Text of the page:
Estate Planning: What You Should Know

Date: 12:02:2020 | 101 article views

Death and end of life issues can often be uncomfortable topics to think about, let alone discuss. The fear of the unknown can often be a paralyzing aspect to any person. However, what happens when you can’t make decisions for yourself anymore and your family needs to make those difficult choices for you? What happens when your loved ones do not know what your wishes would be? What happens when you pass away and your family does not have any guidance or direction as to what your wishes were for the material aspects of your life? All of these questions can be easily solved by making sure that estate-planning documents are in place long before these questions ever become issues.

Typically, if one thinks of ‘’estate planning documents’’ more often than not the first thing that they think of is a Last Will & Testament. Realistically, however, estate planning documents encompass a variety of documents that can be used when a person is still living and can no longer make decisions for themselves as well as what their wishes are for after death. Each one of these documents elects people that you trust to have your best interests at heart to carry out your wishes. The basic estate planning documents include a durable power of attorney, a medical power of attorney, a living will, and a Last Will & Testament.

A durable power of attorney, a medical power of attorney, and a living will are all documents that are utilized while a person is still living. A durable power of attorney names an individual to be able to handle a person’s finances while a medical power of attorney names an individual to be able to make health care decisions for a person if they are unable to. Many people refer to a living will as a “do not resuscitate” which entails that you do not want to be kept alive by extraordinary means. The person named to act in these roles can be the same person or a variety of different people. They can be friends or family. The beauty of creating all of these documents is that you can decide the extent of the powers you want to give to the person that you are electing to make all of these difficult decisions.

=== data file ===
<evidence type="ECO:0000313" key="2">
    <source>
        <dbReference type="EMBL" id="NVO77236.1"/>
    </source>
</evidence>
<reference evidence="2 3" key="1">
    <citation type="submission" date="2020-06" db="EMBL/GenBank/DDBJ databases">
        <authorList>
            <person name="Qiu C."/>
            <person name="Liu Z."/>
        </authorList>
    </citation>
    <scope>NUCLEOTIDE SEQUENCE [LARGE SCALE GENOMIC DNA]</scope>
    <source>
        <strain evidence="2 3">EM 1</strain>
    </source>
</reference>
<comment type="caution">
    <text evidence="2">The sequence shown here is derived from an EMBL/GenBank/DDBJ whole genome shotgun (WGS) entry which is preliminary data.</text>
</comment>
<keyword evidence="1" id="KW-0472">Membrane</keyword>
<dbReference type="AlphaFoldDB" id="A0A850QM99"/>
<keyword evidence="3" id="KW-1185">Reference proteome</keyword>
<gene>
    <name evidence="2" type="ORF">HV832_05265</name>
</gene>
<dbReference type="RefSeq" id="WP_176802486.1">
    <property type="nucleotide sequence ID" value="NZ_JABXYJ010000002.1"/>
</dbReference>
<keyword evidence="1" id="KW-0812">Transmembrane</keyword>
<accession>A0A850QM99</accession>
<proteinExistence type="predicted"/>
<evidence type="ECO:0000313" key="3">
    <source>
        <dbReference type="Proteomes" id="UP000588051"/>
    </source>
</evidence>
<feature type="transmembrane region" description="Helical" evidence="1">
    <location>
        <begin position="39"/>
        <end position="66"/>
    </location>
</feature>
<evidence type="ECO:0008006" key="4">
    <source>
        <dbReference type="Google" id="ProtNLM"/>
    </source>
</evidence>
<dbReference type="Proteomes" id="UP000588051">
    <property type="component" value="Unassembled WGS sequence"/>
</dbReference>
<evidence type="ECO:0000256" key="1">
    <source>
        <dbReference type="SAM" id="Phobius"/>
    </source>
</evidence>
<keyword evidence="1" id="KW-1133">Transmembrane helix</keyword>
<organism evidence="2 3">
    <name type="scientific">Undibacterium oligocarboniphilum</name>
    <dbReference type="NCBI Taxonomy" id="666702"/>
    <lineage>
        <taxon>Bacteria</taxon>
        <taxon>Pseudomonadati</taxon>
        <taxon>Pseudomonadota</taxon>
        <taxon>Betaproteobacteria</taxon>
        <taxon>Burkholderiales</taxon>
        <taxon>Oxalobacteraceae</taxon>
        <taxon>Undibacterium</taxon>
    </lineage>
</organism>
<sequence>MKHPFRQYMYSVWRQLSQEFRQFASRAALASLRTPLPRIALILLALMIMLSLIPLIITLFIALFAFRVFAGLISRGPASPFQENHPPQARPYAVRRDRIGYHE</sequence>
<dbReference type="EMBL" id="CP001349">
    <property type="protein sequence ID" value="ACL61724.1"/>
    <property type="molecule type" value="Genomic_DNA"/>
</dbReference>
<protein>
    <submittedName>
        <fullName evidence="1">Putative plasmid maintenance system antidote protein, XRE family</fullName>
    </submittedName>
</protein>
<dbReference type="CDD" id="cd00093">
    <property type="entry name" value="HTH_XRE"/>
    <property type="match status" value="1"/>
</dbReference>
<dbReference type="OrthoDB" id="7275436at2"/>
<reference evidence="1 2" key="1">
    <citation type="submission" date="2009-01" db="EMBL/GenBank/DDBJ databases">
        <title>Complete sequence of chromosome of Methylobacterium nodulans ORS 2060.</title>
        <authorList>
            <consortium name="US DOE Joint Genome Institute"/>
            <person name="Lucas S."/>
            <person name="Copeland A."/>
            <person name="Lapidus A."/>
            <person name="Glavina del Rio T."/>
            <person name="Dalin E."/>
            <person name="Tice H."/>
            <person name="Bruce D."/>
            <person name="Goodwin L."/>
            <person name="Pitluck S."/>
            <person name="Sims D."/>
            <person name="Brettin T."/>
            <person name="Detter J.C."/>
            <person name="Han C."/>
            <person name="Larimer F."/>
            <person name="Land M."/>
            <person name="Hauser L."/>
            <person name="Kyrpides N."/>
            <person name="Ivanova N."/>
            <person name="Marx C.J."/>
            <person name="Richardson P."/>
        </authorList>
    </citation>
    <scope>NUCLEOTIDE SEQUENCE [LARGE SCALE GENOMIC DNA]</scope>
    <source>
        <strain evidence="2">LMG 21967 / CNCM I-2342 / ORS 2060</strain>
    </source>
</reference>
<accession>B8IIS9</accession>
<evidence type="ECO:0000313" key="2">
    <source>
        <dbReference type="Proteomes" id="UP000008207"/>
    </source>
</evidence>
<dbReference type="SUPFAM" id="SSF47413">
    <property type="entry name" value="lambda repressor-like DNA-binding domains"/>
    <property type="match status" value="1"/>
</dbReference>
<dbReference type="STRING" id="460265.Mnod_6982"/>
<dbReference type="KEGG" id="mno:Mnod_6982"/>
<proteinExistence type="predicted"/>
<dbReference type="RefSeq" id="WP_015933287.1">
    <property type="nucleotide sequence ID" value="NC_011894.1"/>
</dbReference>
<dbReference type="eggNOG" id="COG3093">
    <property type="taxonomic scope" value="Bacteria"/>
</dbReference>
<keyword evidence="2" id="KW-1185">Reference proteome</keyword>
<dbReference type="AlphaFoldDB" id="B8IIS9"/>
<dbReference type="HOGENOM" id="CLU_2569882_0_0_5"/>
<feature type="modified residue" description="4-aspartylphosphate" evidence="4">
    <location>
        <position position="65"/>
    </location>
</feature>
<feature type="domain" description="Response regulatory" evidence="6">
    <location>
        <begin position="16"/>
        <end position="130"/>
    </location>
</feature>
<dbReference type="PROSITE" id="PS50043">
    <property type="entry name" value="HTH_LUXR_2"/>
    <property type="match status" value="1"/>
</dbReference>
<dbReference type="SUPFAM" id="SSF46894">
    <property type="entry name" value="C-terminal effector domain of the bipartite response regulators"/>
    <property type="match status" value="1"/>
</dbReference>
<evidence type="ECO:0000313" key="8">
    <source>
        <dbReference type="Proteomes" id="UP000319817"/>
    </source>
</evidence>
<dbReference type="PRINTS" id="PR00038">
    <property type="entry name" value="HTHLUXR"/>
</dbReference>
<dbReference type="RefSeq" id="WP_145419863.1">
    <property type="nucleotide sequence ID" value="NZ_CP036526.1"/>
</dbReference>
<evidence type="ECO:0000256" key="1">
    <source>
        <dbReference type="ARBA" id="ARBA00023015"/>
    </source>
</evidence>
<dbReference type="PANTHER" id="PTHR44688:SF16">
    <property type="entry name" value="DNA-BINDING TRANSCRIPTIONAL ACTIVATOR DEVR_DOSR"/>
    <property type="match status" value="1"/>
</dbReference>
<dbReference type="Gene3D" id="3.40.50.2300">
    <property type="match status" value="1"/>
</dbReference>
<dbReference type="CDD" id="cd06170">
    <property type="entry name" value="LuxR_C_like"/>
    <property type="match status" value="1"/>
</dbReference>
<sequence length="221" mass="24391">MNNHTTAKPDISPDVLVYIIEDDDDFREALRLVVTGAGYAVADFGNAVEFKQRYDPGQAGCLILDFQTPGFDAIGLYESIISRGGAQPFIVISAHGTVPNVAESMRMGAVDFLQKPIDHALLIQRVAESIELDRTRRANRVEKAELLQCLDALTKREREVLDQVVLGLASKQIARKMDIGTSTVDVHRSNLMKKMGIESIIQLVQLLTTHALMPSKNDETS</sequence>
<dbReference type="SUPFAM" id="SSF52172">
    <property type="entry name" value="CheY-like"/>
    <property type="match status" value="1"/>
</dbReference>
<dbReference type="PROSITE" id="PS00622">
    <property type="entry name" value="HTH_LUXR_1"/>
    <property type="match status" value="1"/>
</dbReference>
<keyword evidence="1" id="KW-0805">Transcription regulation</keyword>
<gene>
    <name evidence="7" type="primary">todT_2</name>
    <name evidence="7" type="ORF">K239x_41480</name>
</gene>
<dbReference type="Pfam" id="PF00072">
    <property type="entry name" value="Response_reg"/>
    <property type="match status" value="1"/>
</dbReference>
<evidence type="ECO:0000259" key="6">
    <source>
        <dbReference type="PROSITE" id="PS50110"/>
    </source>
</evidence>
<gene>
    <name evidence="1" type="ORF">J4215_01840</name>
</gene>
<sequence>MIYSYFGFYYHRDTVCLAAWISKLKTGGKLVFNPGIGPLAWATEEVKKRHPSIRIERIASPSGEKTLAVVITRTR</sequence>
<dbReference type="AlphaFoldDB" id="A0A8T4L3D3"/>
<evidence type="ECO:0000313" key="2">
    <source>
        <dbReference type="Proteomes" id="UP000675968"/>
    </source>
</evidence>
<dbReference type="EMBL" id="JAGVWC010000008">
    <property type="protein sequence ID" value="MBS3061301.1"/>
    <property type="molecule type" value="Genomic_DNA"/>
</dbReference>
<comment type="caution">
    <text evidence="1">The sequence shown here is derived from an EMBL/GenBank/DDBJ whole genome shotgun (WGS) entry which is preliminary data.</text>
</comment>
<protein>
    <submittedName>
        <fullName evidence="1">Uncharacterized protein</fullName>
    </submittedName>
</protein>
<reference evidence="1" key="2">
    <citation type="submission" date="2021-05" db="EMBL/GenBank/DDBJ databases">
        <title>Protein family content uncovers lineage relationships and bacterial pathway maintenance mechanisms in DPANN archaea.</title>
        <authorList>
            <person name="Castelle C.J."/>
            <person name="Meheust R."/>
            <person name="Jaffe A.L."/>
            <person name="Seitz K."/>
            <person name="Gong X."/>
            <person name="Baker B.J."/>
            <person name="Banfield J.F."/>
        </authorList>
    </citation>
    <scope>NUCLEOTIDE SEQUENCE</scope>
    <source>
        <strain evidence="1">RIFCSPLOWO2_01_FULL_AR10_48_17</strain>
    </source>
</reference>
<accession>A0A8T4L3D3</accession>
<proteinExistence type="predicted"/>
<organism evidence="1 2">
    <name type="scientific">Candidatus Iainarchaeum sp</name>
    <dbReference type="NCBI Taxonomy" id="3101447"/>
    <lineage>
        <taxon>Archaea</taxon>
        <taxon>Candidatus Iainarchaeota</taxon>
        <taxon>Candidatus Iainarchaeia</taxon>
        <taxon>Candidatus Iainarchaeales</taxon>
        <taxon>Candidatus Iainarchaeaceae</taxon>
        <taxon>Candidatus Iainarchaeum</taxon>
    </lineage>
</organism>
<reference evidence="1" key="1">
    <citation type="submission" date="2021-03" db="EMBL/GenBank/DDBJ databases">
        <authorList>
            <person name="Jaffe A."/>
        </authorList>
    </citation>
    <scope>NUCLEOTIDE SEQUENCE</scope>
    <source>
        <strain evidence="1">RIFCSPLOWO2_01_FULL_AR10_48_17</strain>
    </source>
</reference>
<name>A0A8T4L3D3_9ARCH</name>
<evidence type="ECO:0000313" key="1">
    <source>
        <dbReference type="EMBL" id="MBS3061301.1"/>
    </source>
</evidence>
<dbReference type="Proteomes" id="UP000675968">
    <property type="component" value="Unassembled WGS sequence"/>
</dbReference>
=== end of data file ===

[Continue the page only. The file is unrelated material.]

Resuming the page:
Creating a Last Will & Testament is absolutely vital for any person no matter what their circumstances may be. More than anything, your Last Will & Testament is used to speak to your family and loved ones as to what are your final wishes. Whether those wishes entail where certain monies should go, in certain situations if you specifically wish for people not to receive certain monies, or whether you wish to be buried or cremated, every detail is important to assure that your wishes are carried out. The terrible tragedy is that many people assume that their estate will automatically go to a certain person upon their death even if they die without a Will. This is not always the case. Dying without a Will, known as dying intestate, can cause a great stress on your family and loved ones left behind who could now potentially have to go through various court proceedings to be able to settle your estate.

When it comes to sensitive topics such as estate planning, it is always important to make sure that you go through an attorney that is experienced with estate planning. The attorney understands how difficult many of these decisions may be and will help to guide you through any questions or concerns that you may have. It is important to make these choices now while you can still dictate your wishes.